The course will examine the varied relations between Jews and
Christians from antiquity to the present, focusing on the ways in which
Jews and Christians have thought about and represented the other, and
the issues that have divided the two communities. We will trace
the origins of Christian anti-Judaism and examine how theology,
culture, politics, and economics contributed to the formation of
antisemitism in the Medieval and modern periods. We will also
study how Jews have understood Christianity and responded to Christian
claims about Jews and Judaism.
- To understand the perceptions and attitudes that Jews and
Christians have had toward one another, how those attitudes have been
expressed in religious and secular literature, and how those attitudes
have manifested themselves in personal, social, and legal relations.
To understand how politics, economics, science, and culture have influenced relations between Jews and Christians.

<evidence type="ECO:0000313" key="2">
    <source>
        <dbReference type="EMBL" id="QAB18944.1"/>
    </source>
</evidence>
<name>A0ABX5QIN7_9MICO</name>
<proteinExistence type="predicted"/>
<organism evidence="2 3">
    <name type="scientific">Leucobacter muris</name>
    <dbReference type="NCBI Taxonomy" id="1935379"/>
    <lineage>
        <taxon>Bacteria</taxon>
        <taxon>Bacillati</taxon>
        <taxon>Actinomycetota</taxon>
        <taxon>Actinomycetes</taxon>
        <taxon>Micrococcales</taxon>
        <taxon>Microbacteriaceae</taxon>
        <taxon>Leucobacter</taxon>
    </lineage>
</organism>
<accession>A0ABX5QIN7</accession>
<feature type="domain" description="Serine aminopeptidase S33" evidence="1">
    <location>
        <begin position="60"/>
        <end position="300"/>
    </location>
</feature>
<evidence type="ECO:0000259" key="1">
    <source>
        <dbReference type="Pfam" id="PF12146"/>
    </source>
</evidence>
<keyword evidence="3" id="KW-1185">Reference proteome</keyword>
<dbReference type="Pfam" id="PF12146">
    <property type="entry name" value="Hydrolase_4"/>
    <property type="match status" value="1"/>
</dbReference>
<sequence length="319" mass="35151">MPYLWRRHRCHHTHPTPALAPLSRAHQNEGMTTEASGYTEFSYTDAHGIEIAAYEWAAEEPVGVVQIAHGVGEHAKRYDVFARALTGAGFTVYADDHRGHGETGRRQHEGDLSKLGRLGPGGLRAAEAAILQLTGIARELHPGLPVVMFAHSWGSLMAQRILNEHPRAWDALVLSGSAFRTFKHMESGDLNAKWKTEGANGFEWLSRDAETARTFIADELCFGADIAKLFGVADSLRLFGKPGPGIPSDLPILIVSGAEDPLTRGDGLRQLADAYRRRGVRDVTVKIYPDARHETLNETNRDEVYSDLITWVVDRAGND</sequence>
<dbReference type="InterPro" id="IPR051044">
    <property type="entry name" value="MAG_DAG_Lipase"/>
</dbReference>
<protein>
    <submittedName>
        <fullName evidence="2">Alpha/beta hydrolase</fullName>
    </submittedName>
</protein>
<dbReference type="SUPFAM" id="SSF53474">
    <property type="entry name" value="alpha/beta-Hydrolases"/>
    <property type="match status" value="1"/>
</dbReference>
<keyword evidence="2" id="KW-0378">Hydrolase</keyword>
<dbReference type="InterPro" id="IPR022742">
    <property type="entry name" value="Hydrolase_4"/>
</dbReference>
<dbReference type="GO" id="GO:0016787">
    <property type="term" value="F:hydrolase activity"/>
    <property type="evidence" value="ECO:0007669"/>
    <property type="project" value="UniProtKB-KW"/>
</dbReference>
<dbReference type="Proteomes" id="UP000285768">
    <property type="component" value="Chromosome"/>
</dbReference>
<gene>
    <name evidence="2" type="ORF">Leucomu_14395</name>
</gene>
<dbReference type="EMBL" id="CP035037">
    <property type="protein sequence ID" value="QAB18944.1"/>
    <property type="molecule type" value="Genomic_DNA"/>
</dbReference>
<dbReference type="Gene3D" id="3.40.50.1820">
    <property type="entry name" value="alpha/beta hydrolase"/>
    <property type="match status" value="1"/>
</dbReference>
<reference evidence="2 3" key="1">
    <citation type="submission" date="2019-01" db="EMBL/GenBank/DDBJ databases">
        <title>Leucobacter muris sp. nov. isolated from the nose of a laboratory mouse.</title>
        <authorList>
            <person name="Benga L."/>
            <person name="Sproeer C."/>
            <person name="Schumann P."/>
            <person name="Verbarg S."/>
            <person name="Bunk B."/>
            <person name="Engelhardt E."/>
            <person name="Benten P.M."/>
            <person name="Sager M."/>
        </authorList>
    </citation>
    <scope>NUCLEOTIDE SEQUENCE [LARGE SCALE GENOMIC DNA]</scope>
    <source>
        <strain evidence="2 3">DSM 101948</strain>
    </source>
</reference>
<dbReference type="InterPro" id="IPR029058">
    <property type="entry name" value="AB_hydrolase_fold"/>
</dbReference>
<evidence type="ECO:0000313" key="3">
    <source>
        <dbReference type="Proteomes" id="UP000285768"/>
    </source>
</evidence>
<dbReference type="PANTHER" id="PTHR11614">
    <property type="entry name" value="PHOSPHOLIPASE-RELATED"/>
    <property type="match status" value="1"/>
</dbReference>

To understand the connection between inter-group relations and identity
formation, and what a group’s perception of the Other says about or
contributes to its own self-definition.
Edward Kessler, An Introduction to Jewish-Christian Relations (Cambridge University Press, 2011)
William Shakespeare, Merchant of Venice, Folger Library (Simon and Schuster, 2010)
Readings from ancient, Medieval, and modern sources are posted on Sakai (in the “Resources” folder) and are also available through this site's online syllabus.
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